As we saw in the earlier article on ICG, a gated clock is when you use a logic gate to control or enable to the propagation of clock to certain parts of logic. Take for example, the AND based clock gate below.Clock gating checks are timing checks done by your STA tool to ensure that you get a glitch free gated clock signal. With different types of gates, you are ensuring that the EN doesn’t change at the non-controlling state of the clock.
Note: All the below checks are for AND gate based clock gating.
For the circuit above, when the enable signal EN is high, the Clk signal is transmitted to Gclk. When EN is low, irrespective of the Clk value, GClk output is 0. You can also say that when Clk is low, changes in EN signal does not cause any change in Gclk output. Only when Clk is high, does EN changing cause an immediate change in output, I.e. Gclk. Hence in this case, 0 is the controlling state of the Clk. For a non-glitchy or unclipped GClk signal, you should ensure that EN changes only when Clk is low. If EN changes when Clk is high, it will cause either a setup or hold violation as given below.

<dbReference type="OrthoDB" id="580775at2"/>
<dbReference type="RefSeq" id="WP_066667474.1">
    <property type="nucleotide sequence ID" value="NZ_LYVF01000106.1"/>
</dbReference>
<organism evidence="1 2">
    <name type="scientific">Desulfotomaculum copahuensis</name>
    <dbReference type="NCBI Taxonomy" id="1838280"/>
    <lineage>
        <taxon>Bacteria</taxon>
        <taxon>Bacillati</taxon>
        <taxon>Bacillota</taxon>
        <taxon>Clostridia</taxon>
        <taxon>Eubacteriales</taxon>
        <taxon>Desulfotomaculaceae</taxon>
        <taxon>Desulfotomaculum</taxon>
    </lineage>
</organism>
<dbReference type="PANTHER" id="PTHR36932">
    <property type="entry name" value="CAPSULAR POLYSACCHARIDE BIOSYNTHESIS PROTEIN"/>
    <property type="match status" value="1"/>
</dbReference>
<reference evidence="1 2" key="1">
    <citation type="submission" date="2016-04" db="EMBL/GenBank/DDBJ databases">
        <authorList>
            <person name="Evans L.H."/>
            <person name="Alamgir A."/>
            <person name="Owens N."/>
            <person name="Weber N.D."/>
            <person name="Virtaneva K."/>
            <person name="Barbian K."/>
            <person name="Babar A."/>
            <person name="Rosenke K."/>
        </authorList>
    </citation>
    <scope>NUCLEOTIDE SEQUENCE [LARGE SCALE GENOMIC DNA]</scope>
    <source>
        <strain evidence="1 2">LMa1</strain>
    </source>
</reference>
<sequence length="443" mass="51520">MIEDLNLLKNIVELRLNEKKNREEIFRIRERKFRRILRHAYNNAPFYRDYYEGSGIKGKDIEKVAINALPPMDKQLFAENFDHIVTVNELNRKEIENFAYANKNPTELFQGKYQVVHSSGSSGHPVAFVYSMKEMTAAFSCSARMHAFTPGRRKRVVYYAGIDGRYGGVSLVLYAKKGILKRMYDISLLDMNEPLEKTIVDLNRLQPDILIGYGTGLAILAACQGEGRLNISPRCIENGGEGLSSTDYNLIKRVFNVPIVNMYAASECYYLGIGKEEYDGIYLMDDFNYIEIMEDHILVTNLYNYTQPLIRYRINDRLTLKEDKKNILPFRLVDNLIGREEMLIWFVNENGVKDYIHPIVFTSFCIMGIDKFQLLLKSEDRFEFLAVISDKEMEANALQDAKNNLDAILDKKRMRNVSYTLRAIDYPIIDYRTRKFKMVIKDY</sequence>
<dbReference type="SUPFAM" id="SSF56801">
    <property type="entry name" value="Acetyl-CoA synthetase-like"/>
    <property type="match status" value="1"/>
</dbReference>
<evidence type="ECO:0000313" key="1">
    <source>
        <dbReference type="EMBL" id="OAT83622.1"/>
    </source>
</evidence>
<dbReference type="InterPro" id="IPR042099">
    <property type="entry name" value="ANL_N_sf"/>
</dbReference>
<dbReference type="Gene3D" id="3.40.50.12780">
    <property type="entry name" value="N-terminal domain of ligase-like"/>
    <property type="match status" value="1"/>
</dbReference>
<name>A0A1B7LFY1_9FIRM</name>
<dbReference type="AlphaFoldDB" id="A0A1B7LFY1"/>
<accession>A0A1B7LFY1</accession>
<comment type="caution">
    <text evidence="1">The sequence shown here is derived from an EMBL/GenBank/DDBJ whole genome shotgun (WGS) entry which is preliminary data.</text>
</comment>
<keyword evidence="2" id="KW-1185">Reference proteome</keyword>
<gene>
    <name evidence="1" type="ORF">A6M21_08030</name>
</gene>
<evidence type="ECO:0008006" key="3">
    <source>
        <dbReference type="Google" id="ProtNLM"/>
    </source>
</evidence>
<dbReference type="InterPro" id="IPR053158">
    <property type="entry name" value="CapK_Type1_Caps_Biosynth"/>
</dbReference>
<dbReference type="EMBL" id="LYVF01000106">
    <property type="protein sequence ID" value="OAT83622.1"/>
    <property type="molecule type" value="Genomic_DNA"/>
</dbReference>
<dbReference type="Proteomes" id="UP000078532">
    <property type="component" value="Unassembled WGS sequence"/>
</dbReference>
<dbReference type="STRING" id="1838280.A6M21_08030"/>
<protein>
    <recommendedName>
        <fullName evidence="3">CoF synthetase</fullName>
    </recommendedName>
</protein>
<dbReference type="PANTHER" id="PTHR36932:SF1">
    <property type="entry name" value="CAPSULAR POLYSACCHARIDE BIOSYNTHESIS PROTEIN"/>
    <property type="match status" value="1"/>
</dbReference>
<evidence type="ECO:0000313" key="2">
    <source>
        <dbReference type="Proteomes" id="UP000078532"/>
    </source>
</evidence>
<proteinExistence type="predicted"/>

1. Setup check: The clock gating setup check is used to ensure the EN is are stable before the clock is active. A clock gating setup failure can cause a glitch at the leading edge of the clock.
2. clock gating hold check is used to ensure that the EN is stable while the clock is active. A clock gating hold violation causes a glitch at the trailing edge of the clock pulse.
In case1 above, EN is changing when the Clk signal is low. There is no possibility of a glitch in this case. In case 2, EN changes before the clock reaches the level where it is permissible for the enable to change. This causes a glitch at the trailing edge of the clock. In case 3, the EN goes high after the clock’s active edge, causing a clipping at the rising edge.